Introduced in 1953, the Duo Jet had a cool name (“Duo” for its two Dynasonic pickups and “Jet” which reflected the most advanced aircraft technology of the day) to go along with its cool, elegant looks and great sound.

The single-cutaway Duo Jet featured a gleaming black arched top — some made from Nitron plastic drum material — with mahogany sides, back and neck. Other Gretsch firsts included truss rod adjustments through the headstock (concealed with a bullet-shaped cover), a master volume control knob on the cutaway, and a pickup selection switch. With two DeArmond Dynasonic pickups, a Melita Synchro-Sonic bridge, chrome hardware, white and black binding, and hump block inlays, the Duo Jet’s upscale black and chrome look was simply stunning.

It also lived up to its “Great Gretsch Sound” reputation thanks to the Duo Jet’s unique construction. Although it looked like a solid body, the inside was actually chambered to allow for wiring and components and to make the Duo Jet lighter and more comfortable to play. This “semi-solid” approach also gave the Duo Jet a unique sound that ranged from jangly and twangy to smooth and mellow. A perfect guitar for playing country and western, pop, and jazz music in 1953, as well as rock ‘n’ roll which was about to explode onto the music scene.

Some of the most influential guitarists who played early Duo Jets were Hank Garland, rockabilly great Cliff Gallup of Gene Vincent and His Blue Caps, and the Beatles’ George Harrison. George’s ’57 Duo Jet was his sentimental favorite and he described it as his first “good guitar” when he bought it used in 1960. It’s unique tone shaped the sound and energy of the Beatles’ early recordings. We honored George’s famous ’57 Duo Jet in 2011 with a limited edition Custom Shop Tribute Duo Jet.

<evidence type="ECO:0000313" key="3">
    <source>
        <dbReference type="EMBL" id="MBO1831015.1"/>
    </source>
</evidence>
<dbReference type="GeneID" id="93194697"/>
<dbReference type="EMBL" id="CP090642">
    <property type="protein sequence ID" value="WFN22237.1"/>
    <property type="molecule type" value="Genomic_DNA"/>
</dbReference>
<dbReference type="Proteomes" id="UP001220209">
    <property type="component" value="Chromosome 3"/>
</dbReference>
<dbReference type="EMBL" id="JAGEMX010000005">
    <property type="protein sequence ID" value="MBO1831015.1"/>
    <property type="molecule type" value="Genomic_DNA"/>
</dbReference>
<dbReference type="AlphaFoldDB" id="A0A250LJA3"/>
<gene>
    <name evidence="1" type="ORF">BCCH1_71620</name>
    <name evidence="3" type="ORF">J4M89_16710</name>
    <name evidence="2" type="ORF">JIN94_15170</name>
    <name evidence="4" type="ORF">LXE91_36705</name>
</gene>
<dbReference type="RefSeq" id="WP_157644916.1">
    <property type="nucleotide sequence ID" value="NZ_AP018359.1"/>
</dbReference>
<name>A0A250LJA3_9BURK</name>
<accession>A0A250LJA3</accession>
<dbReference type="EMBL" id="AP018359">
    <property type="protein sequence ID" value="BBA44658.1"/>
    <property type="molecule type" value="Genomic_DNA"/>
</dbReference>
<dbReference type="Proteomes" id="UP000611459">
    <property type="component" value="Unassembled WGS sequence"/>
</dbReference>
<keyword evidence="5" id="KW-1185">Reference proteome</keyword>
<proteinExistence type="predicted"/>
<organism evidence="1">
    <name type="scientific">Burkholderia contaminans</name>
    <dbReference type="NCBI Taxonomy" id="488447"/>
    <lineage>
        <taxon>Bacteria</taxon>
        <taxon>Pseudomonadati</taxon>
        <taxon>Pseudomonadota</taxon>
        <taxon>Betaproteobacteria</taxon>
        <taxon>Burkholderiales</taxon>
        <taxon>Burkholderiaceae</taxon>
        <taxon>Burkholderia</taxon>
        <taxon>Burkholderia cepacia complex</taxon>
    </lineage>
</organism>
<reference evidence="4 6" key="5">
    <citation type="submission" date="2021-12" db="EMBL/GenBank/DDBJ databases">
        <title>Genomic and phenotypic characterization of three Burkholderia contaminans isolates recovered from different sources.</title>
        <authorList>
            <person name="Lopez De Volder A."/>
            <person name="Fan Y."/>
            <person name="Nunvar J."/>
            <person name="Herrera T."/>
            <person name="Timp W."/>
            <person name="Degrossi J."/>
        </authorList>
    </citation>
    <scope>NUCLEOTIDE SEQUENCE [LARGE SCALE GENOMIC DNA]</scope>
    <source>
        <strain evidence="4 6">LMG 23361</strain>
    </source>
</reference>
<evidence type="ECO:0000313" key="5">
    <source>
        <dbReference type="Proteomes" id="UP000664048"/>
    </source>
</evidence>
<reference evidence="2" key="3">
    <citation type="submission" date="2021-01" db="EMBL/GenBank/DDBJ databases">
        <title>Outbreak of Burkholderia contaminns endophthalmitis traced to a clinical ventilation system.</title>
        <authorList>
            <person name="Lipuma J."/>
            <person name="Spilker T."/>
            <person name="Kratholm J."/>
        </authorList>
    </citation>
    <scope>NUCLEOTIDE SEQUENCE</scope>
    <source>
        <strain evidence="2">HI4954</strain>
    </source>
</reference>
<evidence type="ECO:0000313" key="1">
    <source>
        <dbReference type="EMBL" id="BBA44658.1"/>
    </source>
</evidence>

The popularity of the Duo Jet continues to ascend to new heights. From legends like Jeff Beck and David Gilmour, to some of today’s hottest players like Nick 13 and Alex Trimble, there’s no slowing down the Duo Jet Express. In fact, we offer more than 20 models including the George Harrison and Malcolm Young Signature models, Jet Firebirds, Silver Jets and Sparkle Jets.

In retrospect, it’s been 60 years since my uncle and his talented team wrote an important chapter in the Gretsch Company’s guitar history book: creating and marketing a successful solid body electric guitar. One only has to look at the longevity and success of the Duo Jet — which has changed very little over 60 years — to know they found the right recipe within the walls of the Gretsch Factory at 60 Broadway in Brooklyn way back in 1953.

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Christmas 4 Kids Concert & Gretsch Guitar Auction

Friday, December 13th, 2013

The 13th Annual Charlie Daniels Band and Friends Concert to benefit Christmas 4 Kids was held on Monday, November 25 at the famous Ryman Auditorium in Nashville. This concert is the cornerstone of Christmas 4 Kids’ fundraising efforts. The Gretsch Foundation once again provided another classic guitar – a Gretsch Country Classic model built in 2002 and a part of the private Gretsch Foundation collection. During that time it has been loaned to the Georgia Music Hall of Fame in Macon, Georgia and was on display there and also at the Hartsfield Atlanta airport. It was used only sparingly over the years. The guitar is in the Chet Atkins Country Gentleman tradition. It is a double cutaway model with specs to closely match guitars built by Gretsch in 1962.